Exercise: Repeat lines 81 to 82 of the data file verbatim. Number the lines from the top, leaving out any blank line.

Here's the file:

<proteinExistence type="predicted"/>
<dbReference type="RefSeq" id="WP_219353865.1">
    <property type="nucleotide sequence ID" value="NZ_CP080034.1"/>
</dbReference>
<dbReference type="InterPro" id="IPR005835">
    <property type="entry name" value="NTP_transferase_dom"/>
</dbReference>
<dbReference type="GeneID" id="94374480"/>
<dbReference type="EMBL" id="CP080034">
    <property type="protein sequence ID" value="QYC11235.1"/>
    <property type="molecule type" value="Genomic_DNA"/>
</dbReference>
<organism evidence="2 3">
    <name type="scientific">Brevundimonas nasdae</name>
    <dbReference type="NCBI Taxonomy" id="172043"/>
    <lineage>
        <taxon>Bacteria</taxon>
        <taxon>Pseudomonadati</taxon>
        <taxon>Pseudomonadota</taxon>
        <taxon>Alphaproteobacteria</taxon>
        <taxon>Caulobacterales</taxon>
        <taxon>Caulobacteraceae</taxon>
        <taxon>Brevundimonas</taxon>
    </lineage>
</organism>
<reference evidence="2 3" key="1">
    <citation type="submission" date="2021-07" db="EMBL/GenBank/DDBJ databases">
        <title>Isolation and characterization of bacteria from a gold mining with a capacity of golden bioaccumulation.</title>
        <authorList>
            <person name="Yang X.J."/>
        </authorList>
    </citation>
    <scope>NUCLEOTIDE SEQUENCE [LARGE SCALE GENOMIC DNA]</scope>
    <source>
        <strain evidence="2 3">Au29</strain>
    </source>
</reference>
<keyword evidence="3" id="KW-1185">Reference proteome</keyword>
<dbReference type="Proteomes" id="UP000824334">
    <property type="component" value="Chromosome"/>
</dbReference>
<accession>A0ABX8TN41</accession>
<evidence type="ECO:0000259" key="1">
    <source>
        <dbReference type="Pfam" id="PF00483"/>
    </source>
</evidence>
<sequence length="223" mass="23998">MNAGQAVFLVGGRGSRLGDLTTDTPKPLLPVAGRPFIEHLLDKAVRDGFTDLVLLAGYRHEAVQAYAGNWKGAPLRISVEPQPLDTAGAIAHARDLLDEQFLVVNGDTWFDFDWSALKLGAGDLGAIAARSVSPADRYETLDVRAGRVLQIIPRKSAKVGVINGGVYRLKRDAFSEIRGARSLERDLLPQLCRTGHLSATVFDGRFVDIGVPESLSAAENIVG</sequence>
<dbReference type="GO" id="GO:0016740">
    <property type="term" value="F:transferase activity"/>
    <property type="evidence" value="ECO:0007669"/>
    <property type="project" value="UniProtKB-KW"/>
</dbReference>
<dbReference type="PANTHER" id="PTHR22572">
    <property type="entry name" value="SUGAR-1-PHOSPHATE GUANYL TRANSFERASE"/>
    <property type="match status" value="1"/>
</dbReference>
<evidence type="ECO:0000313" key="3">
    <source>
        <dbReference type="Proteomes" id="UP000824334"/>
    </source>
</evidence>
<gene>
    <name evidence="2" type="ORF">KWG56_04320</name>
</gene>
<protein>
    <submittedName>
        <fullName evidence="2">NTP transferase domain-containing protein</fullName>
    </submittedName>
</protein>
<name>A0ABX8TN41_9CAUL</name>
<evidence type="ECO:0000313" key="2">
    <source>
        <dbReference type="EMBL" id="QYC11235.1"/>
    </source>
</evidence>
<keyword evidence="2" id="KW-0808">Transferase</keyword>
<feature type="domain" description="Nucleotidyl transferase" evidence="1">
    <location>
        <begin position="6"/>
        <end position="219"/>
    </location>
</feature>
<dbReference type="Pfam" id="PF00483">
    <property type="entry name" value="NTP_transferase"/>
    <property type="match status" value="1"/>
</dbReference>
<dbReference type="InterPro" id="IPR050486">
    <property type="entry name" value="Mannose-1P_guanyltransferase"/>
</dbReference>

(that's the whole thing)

        <end position="219"/>
    </location>